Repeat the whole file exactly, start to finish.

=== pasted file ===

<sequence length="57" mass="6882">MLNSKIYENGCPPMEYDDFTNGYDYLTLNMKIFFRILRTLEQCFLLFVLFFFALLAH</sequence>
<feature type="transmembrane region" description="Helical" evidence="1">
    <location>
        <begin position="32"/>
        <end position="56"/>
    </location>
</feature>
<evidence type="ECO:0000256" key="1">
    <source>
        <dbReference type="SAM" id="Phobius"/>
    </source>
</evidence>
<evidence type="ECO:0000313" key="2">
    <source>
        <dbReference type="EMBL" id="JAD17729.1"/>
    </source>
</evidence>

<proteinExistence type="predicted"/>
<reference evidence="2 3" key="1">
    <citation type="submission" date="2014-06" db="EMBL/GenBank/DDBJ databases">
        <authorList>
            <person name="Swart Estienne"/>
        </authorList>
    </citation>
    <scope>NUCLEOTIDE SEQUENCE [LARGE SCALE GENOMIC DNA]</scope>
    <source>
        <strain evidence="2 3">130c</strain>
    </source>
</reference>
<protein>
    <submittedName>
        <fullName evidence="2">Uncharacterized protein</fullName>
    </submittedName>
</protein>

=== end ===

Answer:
<sequence length="57" mass="6882">MLNSKIYENGCPPMEYDDFTNGYDYLTLNMKIFFRILRTLEQCFLLFVLFFFALLAH</sequence>
<feature type="transmembrane region" description="Helical" evidence="1">
    <location>
        <begin position="32"/>
        <end position="56"/>
    </location>
</feature>
<evidence type="ECO:0000256" key="1">
    <source>
        <dbReference type="SAM" id="Phobius"/>
    </source>
</evidence>
<evidence type="ECO:0000313" key="2">
    <source>
        <dbReference type="EMBL" id="JAD17729.1"/>
    </source>
</evidence>

<proteinExistence type="predicted"/>
<reference evidence="2 3" key="1">
    <citation type="submission" date="2014-06" db="EMBL/GenBank/DDBJ databases">
        <authorList>
            <person name="Swart Estienne"/>
        </authorList>
    </citation>
    <scope>NUCLEOTIDE SEQUENCE [LARGE SCALE GENOMIC DNA]</scope>
    <source>
        <strain evidence="2 3">130c</strain>
    </source>
</reference>
<protein>
    <submittedName>
        <fullName evidence="2">Uncharacterized protein</fullName>
    </submittedName>
</protein>